As the debate over the Confederate Battle Flag continues to occupy the interest of the media we are constantly reminded of precisely who is “right” and who is on the wrong side of history. Listening to the talking heads on cable news you’d be tempted to think that, much like climate change, the social science is settled. Everyone is onboard for tearing the hated flag down and if you don’t agree you are part of a tiny group of racist dead enders, clutching your guns and your bibles in some remote cave in the Ozarks. Presidential candidates and Republican Party leaders (who clearly watch too much TV) have been rushing to join the call for packing the flag off to a dark corner of a museum. Stores are yanking flag merchandise off the shelves and even Bubba Watson is painting over the symbol on the General Lee.
This has quickly become just one of those things that everybody knows. Of course, when you actually go and poll Americans on the subject, it turns out that “everybody” is a lot smaller number than you may have thought.
Fifty-seven percent of Americans said they see the flag as evoking Southern pride in the CNN/ORC poll released Thursday, compared to 33 percent who believe it is racist. Those numbers show little movement since a similar poll from 2000.
Black and white Americans have very different views on whether the flag is a symbol of pride or a symbol of hate. Two-thirds of whites believe the flag represents Southern pride, while only 28 percent believe it has any ties to racism.
That perspective is the opposite among blacks — 72 percent believe the flag is a symbol of racism.
The majority of Americans, both black and white, believe that the flag should be removed from all government property except for museums.
So thing are never quite as clear as you think, are they? And the meanings of various symbols are different, depending who you ask, and they can even change over time. The Confederate Flag is indeed a symbol of southern pride to many folks even though it’s been used for other purposes in the past. But there’s another symbol which is showing up on a regular basis these days too. It’s the rainbow flag and the general Rainbowifying of anything and everything since the Supreme Court decision in Obergefell v. Hodges. Twitter icons have been bathed in rainbows, rainbow flags are being raised across the land and even the White House went rainbow for one night.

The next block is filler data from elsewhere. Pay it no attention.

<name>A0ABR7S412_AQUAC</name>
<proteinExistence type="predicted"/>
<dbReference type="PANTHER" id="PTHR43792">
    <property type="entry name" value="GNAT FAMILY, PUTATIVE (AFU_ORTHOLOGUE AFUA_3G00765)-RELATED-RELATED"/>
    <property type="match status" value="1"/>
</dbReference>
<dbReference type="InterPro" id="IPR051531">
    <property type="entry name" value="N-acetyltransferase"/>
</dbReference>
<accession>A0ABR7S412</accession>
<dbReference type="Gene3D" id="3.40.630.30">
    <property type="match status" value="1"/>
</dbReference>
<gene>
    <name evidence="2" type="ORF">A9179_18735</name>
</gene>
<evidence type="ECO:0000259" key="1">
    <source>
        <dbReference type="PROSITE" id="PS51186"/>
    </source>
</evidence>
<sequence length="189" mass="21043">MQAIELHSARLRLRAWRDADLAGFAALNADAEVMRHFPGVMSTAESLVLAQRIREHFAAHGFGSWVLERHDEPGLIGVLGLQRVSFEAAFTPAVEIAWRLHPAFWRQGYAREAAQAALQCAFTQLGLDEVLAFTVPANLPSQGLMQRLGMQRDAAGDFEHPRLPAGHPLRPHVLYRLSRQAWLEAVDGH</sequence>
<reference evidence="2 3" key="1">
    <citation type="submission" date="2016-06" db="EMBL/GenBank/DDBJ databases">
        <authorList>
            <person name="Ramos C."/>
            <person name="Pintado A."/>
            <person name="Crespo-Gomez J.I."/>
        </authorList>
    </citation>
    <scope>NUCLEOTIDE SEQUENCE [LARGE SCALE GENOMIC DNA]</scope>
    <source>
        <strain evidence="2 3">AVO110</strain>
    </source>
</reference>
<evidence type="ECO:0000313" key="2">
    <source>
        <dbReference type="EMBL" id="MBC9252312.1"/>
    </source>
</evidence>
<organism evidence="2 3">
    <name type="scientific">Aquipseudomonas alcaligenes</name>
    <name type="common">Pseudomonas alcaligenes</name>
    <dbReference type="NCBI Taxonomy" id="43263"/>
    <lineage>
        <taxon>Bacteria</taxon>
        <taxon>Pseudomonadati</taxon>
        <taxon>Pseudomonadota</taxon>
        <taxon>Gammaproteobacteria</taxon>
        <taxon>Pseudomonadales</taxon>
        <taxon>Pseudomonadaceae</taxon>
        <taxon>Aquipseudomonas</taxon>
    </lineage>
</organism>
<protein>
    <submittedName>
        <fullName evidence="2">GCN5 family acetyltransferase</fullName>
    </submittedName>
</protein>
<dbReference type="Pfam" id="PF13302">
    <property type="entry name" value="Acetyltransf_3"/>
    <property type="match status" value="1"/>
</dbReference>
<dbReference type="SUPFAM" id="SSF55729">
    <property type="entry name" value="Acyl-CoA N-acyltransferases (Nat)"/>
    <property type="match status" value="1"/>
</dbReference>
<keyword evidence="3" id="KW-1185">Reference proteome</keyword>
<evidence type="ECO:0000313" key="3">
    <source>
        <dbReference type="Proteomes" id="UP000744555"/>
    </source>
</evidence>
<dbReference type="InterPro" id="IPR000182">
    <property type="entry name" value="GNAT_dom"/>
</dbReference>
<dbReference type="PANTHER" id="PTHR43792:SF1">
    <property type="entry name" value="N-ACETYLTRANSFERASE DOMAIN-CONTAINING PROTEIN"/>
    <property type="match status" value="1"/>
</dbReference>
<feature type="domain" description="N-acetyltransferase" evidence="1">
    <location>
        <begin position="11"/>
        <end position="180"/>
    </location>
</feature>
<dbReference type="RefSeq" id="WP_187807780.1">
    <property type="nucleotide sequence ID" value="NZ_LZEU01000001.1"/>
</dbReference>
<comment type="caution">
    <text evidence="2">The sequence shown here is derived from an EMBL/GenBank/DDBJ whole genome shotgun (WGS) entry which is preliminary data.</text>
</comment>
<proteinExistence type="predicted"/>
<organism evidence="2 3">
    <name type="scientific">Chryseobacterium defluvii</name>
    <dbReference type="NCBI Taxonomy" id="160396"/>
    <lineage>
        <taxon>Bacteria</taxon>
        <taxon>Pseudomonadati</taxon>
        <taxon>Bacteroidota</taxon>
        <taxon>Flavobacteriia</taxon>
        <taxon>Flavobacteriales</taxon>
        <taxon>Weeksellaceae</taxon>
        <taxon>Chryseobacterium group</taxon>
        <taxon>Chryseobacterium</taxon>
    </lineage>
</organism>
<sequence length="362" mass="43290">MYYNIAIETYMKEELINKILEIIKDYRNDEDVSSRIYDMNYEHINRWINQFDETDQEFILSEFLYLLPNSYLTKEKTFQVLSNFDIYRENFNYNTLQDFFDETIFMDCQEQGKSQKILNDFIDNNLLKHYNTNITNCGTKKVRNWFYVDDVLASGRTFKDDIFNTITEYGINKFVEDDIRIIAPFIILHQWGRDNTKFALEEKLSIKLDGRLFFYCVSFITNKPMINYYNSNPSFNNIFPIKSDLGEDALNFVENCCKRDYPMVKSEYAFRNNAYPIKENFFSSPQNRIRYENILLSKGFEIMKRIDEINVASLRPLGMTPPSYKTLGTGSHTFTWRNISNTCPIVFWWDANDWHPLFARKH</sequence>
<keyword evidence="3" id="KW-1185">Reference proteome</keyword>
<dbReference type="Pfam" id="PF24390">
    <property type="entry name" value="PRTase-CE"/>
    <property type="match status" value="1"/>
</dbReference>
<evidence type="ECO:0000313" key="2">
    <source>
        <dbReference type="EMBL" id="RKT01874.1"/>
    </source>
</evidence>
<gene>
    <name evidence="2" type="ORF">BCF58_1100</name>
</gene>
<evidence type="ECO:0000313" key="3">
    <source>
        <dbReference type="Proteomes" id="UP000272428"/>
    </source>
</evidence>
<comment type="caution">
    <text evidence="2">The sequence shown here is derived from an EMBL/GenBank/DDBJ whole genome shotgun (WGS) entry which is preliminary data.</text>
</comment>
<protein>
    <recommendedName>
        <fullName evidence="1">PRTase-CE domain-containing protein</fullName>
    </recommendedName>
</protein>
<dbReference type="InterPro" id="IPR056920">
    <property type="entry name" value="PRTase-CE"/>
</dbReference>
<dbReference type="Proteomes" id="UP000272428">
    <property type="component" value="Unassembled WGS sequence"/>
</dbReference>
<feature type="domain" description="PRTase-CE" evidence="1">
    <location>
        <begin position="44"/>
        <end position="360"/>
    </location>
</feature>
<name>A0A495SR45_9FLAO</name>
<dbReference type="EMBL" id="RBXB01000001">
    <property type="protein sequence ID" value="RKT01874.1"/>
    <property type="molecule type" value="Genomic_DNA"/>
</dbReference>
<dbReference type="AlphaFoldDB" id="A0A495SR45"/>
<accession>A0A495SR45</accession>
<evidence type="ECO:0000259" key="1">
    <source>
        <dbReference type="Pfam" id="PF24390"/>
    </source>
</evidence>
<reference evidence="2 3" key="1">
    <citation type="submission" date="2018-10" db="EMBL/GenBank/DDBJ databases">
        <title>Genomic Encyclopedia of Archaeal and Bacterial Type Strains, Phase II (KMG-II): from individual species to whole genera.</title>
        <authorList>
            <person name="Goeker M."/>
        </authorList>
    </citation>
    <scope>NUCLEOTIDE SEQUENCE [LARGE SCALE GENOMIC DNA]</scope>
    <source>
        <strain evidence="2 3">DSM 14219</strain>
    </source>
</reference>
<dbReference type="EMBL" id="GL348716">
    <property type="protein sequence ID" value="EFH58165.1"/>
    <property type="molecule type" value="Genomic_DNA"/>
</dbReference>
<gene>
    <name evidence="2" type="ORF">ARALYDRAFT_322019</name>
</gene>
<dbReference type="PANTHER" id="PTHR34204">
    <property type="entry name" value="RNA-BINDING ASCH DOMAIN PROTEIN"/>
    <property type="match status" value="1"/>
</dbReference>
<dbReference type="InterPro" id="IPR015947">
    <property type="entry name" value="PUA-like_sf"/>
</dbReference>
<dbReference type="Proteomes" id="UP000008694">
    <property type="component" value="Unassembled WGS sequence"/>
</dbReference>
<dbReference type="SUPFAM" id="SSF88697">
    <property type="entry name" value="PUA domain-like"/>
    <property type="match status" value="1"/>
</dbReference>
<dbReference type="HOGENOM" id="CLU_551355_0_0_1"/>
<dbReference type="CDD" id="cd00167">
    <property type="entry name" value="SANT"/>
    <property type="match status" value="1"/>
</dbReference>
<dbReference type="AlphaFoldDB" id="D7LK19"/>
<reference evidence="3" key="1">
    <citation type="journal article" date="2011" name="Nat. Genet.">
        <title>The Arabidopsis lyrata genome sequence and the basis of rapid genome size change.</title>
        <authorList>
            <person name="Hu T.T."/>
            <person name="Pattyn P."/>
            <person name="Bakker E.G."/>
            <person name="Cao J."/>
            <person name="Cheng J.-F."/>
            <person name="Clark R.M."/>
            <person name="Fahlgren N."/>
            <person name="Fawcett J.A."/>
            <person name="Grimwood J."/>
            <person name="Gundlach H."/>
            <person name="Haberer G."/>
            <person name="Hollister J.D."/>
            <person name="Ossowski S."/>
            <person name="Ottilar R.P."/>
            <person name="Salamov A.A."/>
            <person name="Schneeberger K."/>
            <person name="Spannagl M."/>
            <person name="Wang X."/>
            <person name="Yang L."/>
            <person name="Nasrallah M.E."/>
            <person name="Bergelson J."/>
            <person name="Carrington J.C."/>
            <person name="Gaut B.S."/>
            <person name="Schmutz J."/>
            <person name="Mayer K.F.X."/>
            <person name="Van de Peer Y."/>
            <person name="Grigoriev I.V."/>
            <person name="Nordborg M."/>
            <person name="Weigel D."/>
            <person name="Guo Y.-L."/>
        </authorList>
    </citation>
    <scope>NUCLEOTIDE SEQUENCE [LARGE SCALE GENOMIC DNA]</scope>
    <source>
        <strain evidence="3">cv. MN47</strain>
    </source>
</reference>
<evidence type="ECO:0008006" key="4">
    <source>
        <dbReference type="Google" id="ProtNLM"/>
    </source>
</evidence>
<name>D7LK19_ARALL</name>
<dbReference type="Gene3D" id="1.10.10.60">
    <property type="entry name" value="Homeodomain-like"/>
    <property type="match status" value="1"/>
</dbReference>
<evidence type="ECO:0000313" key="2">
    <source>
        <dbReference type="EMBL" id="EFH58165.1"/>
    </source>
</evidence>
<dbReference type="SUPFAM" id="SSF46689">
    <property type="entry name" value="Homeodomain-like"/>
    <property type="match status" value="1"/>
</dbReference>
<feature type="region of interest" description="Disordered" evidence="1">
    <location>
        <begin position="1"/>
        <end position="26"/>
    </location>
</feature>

I bring this up partly because the intersection between those wanting to tear down the Confederate Flag and those hoisting the rainbow banner is almost total. A venn diagram of the two groups would have very little uncovered surface area. And we all know what the rainbow stands for, right? Gay marriage, baby! Gay rights across the land! It’s a victory for the entire nation!
But much like the Confederate Flag, the rainbow didn’t always stand for The Gay. This may come as a shock to some of you, but for a very long time it had a rather distinctly different meaning.
And God said, This is the token of the covenant which I make between me and you and every living creature that is with you, for perpetual generations: 13 I do set my bow in the cloud, and it shall be for a token of a covenant between me and the earth. 14 And it shall come to pass, when I bring a cloud over the earth, that the bow shall be seen in the cloud, 15 and I will remember my covenant, which is between me and you and every living creature of all flesh; and the waters shall no more become a flood to destroy all flesh. 16 And the bow shall be in the cloud; and I will look upon it, that I may remember the everlasting covenant between God and every living creature of all flesh that is upon the earth. 17 And God said unto Noah, This is the token of the covenant which I have established between me and all flesh that is upon the earth.
My apologies if the source material for that quote is unfamiliar to some of you, but trust me… you can still find copies near where you live in essentially every town in America.
You may be sensing some of the irony in all of this shifting symbolism by this point. Those waving rainbow colors stand for gay marriage. Everybody knows it. And yet, for thousands of years, they represented the covenant between God and His creation, as well as a reminder of the rather stiff punishment He once handed down for not keeping His laws. That doesn’t mean that you shouldn’t fly the rainbow flag if you wish. Help yourself. But it might also serve as a brief reminder that symbols can mean different things to different people and the meanings of some of those symbols can expand and evolve over time. And with that in mind, as you climb up flag poles and vandalize monuments, perhaps you could recall another quote from that obscure source material I cited above.
Judge not, that ye be not judged.
Just some food for thought over the holiday weekend.